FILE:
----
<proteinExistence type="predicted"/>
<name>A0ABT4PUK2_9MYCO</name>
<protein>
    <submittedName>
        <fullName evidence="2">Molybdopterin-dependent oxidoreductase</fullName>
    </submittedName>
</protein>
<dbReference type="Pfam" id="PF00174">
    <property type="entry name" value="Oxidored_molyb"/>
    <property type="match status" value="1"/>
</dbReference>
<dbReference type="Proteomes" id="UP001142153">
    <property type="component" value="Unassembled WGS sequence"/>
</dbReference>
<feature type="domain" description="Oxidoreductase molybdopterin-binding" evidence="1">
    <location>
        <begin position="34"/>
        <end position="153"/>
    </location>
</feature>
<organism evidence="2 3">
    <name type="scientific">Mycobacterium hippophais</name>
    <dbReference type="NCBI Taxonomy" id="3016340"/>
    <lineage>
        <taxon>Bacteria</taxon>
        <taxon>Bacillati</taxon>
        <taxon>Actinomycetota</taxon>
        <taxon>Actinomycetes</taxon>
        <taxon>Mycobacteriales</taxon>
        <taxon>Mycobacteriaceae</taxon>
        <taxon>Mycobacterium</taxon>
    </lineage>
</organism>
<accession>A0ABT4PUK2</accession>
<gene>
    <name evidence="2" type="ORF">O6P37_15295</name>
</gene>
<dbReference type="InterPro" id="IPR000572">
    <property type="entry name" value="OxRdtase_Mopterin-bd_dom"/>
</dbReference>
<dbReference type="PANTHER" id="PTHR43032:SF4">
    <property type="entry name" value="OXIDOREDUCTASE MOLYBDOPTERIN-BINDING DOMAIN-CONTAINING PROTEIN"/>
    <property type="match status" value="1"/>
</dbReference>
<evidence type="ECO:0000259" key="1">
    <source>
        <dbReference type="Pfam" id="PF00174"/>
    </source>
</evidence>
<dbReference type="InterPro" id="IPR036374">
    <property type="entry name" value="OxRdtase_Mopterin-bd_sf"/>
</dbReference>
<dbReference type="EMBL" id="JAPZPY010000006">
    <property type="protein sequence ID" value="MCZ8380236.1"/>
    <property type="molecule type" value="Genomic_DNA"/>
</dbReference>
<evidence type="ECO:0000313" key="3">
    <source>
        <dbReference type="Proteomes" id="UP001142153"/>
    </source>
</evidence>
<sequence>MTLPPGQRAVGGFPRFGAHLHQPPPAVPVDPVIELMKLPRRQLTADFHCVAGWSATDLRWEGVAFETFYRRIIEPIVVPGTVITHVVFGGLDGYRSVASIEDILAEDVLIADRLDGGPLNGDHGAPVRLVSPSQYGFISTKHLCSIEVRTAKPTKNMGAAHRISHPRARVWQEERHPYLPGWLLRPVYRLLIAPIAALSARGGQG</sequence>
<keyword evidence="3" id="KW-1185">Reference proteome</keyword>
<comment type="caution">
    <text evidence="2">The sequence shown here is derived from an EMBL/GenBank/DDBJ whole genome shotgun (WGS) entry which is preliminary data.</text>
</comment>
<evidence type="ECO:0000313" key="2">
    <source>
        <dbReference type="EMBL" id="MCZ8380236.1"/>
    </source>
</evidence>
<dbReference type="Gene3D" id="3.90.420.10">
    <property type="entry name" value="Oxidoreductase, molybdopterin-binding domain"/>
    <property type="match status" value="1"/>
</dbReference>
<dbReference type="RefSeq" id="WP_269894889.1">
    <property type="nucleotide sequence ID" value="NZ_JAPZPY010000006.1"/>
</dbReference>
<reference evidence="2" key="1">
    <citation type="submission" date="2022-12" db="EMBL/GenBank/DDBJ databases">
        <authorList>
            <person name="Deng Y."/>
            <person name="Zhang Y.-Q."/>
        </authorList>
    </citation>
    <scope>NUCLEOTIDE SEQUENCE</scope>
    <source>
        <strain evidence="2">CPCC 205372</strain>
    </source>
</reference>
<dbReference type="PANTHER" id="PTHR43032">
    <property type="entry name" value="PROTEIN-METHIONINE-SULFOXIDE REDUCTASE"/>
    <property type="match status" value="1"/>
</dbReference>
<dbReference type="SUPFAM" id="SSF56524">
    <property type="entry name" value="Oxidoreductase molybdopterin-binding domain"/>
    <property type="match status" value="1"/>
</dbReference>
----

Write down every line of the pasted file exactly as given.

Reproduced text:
<proteinExistence type="predicted"/>
<name>A0ABT4PUK2_9MYCO</name>
<protein>
    <submittedName>
        <fullName evidence="2">Molybdopterin-dependent oxidoreductase</fullName>
    </submittedName>
</protein>
<dbReference type="Pfam" id="PF00174">
    <property type="entry name" value="Oxidored_molyb"/>
    <property type="match status" value="1"/>
</dbReference>
<dbReference type="Proteomes" id="UP001142153">
    <property type="component" value="Unassembled WGS sequence"/>
</dbReference>
<feature type="domain" description="Oxidoreductase molybdopterin-binding" evidence="1">
    <location>
        <begin position="34"/>
        <end position="153"/>
    </location>
</feature>
<organism evidence="2 3">
    <name type="scientific">Mycobacterium hippophais</name>
    <dbReference type="NCBI Taxonomy" id="3016340"/>
    <lineage>
        <taxon>Bacteria</taxon>
        <taxon>Bacillati</taxon>
        <taxon>Actinomycetota</taxon>
        <taxon>Actinomycetes</taxon>
        <taxon>Mycobacteriales</taxon>
        <taxon>Mycobacteriaceae</taxon>
        <taxon>Mycobacterium</taxon>
    </lineage>
</organism>
<accession>A0ABT4PUK2</accession>
<gene>
    <name evidence="2" type="ORF">O6P37_15295</name>
</gene>
<dbReference type="InterPro" id="IPR000572">
    <property type="entry name" value="OxRdtase_Mopterin-bd_dom"/>
</dbReference>
<dbReference type="PANTHER" id="PTHR43032:SF4">
    <property type="entry name" value="OXIDOREDUCTASE MOLYBDOPTERIN-BINDING DOMAIN-CONTAINING PROTEIN"/>
    <property type="match status" value="1"/>
</dbReference>
<evidence type="ECO:0000259" key="1">
    <source>
        <dbReference type="Pfam" id="PF00174"/>
    </source>
</evidence>
<dbReference type="InterPro" id="IPR036374">
    <property type="entry name" value="OxRdtase_Mopterin-bd_sf"/>
</dbReference>
<dbReference type="EMBL" id="JAPZPY010000006">
    <property type="protein sequence ID" value="MCZ8380236.1"/>
    <property type="molecule type" value="Genomic_DNA"/>
</dbReference>
<evidence type="ECO:0000313" key="3">
    <source>
        <dbReference type="Proteomes" id="UP001142153"/>
    </source>
</evidence>
<sequence>MTLPPGQRAVGGFPRFGAHLHQPPPAVPVDPVIELMKLPRRQLTADFHCVAGWSATDLRWEGVAFETFYRRIIEPIVVPGTVITHVVFGGLDGYRSVASIEDILAEDVLIADRLDGGPLNGDHGAPVRLVSPSQYGFISTKHLCSIEVRTAKPTKNMGAAHRISHPRARVWQEERHPYLPGWLLRPVYRLLIAPIAALSARGGQG</sequence>
<keyword evidence="3" id="KW-1185">Reference proteome</keyword>
<comment type="caution">
    <text evidence="2">The sequence shown here is derived from an EMBL/GenBank/DDBJ whole genome shotgun (WGS) entry which is preliminary data.</text>
</comment>
<evidence type="ECO:0000313" key="2">
    <source>
        <dbReference type="EMBL" id="MCZ8380236.1"/>
    </source>
</evidence>
<dbReference type="Gene3D" id="3.90.420.10">
    <property type="entry name" value="Oxidoreductase, molybdopterin-binding domain"/>
    <property type="match status" value="1"/>
</dbReference>
<dbReference type="RefSeq" id="WP_269894889.1">
    <property type="nucleotide sequence ID" value="NZ_JAPZPY010000006.1"/>
</dbReference>
<reference evidence="2" key="1">
    <citation type="submission" date="2022-12" db="EMBL/GenBank/DDBJ databases">
        <authorList>
            <person name="Deng Y."/>
            <person name="Zhang Y.-Q."/>
        </authorList>
    </citation>
    <scope>NUCLEOTIDE SEQUENCE</scope>
    <source>
        <strain evidence="2">CPCC 205372</strain>
    </source>
</reference>
<dbReference type="PANTHER" id="PTHR43032">
    <property type="entry name" value="PROTEIN-METHIONINE-SULFOXIDE REDUCTASE"/>
    <property type="match status" value="1"/>
</dbReference>
<dbReference type="SUPFAM" id="SSF56524">
    <property type="entry name" value="Oxidoreductase molybdopterin-binding domain"/>
    <property type="match status" value="1"/>
</dbReference>